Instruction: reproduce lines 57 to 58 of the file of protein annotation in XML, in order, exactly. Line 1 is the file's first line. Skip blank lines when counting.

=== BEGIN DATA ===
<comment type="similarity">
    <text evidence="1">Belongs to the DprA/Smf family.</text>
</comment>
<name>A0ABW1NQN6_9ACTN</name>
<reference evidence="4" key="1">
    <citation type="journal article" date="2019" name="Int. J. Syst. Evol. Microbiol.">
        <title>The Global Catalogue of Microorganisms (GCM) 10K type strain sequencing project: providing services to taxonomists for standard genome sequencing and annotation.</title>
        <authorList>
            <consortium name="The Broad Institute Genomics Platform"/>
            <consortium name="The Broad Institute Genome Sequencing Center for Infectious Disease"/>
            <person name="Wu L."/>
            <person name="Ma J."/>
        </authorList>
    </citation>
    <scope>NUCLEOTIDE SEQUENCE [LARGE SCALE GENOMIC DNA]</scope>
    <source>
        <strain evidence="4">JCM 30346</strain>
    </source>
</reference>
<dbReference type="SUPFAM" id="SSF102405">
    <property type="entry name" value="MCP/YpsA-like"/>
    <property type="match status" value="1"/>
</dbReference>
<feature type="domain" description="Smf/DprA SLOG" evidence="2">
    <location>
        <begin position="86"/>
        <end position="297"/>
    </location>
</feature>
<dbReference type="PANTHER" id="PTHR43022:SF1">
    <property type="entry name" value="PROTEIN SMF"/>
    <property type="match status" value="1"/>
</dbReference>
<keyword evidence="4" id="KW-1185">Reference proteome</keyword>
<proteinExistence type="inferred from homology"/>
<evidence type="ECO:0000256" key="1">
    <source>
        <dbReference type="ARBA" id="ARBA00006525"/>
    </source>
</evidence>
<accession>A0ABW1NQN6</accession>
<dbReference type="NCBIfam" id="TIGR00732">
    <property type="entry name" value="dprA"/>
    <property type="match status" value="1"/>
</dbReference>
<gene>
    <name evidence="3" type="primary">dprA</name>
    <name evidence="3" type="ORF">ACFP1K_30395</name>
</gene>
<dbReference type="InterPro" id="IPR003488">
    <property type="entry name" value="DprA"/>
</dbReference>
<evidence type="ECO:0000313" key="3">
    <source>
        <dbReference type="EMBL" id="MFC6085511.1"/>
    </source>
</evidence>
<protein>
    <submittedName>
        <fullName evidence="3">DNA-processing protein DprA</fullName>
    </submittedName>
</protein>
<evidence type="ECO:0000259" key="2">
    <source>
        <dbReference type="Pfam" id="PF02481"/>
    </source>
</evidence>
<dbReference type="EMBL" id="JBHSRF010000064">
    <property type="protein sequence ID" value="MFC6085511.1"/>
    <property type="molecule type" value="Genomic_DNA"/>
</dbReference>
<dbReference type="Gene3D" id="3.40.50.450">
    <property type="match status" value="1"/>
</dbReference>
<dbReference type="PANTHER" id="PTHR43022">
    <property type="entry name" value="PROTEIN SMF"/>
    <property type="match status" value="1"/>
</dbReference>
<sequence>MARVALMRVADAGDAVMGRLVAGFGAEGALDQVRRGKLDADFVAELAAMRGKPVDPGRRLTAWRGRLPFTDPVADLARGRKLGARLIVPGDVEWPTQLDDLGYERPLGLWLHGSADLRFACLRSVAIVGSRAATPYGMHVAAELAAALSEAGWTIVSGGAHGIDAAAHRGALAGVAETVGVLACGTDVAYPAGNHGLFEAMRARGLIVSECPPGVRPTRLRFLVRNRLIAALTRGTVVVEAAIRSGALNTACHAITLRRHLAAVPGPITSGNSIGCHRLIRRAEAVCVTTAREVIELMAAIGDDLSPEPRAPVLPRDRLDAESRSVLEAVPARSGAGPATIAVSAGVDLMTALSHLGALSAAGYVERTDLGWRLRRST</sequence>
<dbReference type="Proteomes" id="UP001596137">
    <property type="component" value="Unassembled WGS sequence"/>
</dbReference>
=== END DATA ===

</evidence>
<protein>